Janet, in his Final Causes, 429 sq. and 490-503, claims that optimism subjects God to fate. We have shown that this objection mistakes the certainty which is consistent with freedom for the necessity which is inconsistent with freedom. The opposite doctrine attributes an irrational arbitrariness to God. We are warranted in saying that the universe at present existing, considered as a partial realization of God?s developing plan, is the best possible for this particular point of time ? in short, that all is for the best. See <450328>Romans 3:28 ? ?to them that love God all things work together for good? <460321>1 Corinthians 3:21 ? ?all things are yours.?

For denial of optimism in any form, see Watson, Theol. Institutes, 1:419; Hovey, God with Us, 206-208; Hodge, Systematic Theology, 1:419, 432, 566, and 2:145; Lipsius, Dogmatik, 234-255; Flint, Theists, 227-256; Baird, Elohim Revealed, 397-409, and esp. 405 ? ?A wisdom, the resources of which have been so expended that it cannot equal its past achievements, is a finite capacity and not the boundless depth of the infinite God.? But we reply that a wisdom, which does not do that, which is best is not wisdom. The limit is not in God?s abstract power, but in his other attributes of truth, love, and holiness. Hence God can say in

<230504> Isaiah 5:4 ? ?what could have been done more to my vineyard, that I have not done in it??

The perfect antithesis to an ethical and theistic optimism is found in the non-moral and atheistic pessimism of Schopenhauer (Die Welt als Wille und Vorstellung) and Hartmann (Philosophie des Unbewussten). ?All life is summed up in effort, and effort is painful; therefore life is pain.? But we might retort: ?Life is active, and action is always accompanied with pleasure; therefore life is pleasure.? See Frances Power Cobbe, Peak in Darien, 95-134, for a graphic account of Schopenhauer?s heartlessness, cowardice and arrogance. Pessimism is natural to a mind soured by disappointment and forgetful of God: <210211>Ecclesiastes 2:11 ? ?all was vanity and a striving after wind.? Homer: ?There is nothing whatever more wretched than man.? Seneca praises death as the best invention of nature. Byron: ?Count o?er the joys thine hours have seen, Count o?er thy days from anguish free. And know, whatever thou hast been, ?Tis something better not to be.? But it has been left to Schopenhauer and Hartmann to define will as unsatisfied yearning, to regard life itself as a huge blunder and to urge upon the human race as the only measure of permanent relief, a united and universal act of suicide.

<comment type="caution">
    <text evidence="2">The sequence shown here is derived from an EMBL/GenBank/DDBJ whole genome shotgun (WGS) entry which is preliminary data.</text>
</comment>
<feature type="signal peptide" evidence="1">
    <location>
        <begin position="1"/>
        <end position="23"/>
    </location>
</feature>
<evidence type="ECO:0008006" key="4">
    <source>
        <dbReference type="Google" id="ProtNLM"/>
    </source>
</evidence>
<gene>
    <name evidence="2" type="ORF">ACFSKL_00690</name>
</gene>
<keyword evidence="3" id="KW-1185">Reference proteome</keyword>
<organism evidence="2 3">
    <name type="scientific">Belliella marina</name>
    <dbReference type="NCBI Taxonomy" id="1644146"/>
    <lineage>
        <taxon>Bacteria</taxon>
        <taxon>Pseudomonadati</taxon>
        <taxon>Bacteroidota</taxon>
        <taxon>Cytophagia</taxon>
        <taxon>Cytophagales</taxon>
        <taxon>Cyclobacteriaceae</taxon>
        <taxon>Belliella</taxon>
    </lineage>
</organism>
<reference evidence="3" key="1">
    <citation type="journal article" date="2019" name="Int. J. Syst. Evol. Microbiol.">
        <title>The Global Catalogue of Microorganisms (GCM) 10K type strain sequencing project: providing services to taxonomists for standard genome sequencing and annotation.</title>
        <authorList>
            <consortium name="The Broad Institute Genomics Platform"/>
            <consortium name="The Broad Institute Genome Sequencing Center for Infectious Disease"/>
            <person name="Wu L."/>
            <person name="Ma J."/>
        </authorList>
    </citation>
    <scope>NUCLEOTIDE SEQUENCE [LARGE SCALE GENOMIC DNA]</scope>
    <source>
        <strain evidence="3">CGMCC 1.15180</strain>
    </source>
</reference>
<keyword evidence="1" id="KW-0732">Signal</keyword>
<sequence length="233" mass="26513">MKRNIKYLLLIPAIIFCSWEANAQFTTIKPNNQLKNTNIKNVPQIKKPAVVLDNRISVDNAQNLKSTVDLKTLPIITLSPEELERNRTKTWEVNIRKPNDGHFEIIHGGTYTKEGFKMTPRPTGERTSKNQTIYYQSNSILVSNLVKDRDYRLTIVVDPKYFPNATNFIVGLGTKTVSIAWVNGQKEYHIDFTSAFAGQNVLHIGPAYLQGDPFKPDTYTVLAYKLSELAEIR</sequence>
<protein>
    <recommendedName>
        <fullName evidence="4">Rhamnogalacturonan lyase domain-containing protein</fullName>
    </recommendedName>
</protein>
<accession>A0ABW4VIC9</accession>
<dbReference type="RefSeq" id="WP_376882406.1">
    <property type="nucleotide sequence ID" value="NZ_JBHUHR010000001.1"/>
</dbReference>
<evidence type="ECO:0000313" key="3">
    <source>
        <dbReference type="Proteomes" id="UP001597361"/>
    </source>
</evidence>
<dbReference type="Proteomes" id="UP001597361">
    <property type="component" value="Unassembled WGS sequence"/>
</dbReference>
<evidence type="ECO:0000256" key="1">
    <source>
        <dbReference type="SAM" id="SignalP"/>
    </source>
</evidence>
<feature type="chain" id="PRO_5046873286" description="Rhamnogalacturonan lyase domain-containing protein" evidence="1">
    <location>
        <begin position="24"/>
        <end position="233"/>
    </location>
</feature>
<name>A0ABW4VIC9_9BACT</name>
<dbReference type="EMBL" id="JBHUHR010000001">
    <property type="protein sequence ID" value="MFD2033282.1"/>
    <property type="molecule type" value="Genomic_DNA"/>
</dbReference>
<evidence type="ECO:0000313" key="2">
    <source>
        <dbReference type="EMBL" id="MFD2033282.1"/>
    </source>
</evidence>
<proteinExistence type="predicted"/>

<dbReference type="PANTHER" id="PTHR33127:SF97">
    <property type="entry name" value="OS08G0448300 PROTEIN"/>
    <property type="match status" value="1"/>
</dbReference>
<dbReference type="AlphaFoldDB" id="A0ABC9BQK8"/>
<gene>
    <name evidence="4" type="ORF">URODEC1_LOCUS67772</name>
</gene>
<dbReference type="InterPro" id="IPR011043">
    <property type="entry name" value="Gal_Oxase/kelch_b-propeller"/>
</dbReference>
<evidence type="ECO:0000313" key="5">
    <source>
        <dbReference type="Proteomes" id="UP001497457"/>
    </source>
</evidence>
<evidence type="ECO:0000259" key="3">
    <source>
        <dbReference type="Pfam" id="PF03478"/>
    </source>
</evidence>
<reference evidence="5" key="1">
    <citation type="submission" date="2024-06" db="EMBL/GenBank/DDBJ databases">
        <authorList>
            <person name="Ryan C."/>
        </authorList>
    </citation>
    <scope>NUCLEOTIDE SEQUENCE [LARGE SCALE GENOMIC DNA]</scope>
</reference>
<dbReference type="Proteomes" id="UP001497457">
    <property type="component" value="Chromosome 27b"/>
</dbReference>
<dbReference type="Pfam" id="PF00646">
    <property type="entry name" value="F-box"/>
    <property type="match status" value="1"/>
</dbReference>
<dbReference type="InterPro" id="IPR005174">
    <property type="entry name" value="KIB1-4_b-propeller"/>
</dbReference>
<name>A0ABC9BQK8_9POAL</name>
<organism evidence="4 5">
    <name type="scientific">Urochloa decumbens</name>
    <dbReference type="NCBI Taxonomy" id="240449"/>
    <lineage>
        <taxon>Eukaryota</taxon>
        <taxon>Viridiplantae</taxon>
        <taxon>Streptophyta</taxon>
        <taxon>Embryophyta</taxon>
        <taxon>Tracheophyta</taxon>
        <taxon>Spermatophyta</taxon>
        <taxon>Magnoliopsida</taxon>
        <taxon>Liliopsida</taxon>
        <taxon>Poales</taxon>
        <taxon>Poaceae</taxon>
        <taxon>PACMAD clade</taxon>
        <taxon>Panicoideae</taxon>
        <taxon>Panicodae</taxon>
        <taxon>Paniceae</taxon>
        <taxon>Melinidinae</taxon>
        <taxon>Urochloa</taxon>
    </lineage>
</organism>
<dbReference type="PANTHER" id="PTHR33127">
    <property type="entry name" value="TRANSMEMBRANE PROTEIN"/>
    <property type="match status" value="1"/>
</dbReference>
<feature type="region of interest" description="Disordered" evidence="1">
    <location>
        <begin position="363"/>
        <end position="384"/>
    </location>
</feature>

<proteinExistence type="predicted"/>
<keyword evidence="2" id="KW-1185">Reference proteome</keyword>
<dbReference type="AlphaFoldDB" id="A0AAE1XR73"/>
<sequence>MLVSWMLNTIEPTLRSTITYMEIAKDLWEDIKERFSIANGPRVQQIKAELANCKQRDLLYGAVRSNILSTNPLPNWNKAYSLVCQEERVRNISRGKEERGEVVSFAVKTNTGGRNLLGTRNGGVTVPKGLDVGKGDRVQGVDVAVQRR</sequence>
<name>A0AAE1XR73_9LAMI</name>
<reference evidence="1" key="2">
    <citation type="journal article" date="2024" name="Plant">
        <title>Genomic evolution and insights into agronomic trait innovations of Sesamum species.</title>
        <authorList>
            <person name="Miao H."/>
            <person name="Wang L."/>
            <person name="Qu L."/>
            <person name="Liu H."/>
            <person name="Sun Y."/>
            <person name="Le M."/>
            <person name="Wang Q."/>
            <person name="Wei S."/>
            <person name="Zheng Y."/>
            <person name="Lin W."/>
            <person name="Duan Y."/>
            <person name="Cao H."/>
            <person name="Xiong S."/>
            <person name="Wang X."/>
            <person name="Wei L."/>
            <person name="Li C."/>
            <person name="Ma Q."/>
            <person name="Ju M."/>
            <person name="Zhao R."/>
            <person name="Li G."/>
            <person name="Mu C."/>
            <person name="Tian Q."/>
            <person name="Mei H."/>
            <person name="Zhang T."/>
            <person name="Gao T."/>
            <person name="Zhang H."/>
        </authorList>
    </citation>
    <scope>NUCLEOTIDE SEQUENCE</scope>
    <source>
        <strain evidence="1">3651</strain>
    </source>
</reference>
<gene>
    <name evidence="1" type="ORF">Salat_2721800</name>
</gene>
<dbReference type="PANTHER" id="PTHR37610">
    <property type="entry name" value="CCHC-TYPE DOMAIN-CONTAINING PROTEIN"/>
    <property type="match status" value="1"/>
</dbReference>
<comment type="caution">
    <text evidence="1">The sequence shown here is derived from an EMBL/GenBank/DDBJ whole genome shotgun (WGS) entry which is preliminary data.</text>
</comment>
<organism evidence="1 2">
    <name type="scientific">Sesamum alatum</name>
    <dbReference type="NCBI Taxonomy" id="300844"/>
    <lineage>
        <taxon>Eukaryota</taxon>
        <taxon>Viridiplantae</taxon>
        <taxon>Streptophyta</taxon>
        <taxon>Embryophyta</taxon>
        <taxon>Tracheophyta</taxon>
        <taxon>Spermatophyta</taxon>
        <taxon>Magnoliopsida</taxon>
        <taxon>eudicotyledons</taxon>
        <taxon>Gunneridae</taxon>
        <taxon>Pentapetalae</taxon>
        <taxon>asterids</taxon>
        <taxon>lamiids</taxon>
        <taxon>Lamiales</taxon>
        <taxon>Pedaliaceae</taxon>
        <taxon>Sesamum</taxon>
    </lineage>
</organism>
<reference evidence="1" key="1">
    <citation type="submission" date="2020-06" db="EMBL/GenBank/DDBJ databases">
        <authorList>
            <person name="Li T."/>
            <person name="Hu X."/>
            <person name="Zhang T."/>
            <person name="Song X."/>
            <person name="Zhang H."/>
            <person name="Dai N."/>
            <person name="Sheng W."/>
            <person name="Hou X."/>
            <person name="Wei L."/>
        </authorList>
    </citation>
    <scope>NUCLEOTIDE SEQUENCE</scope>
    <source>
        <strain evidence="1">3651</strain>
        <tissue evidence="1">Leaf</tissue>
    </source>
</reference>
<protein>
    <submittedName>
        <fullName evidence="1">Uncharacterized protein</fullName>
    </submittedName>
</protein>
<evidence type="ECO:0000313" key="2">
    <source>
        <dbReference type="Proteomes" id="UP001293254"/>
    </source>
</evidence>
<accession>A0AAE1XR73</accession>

G. H. Beard, in Andover Rev., March, 1892 ? ?Schopenhaner utters one New Testament truth: the utter delusiveness of self-indulgence. Life,

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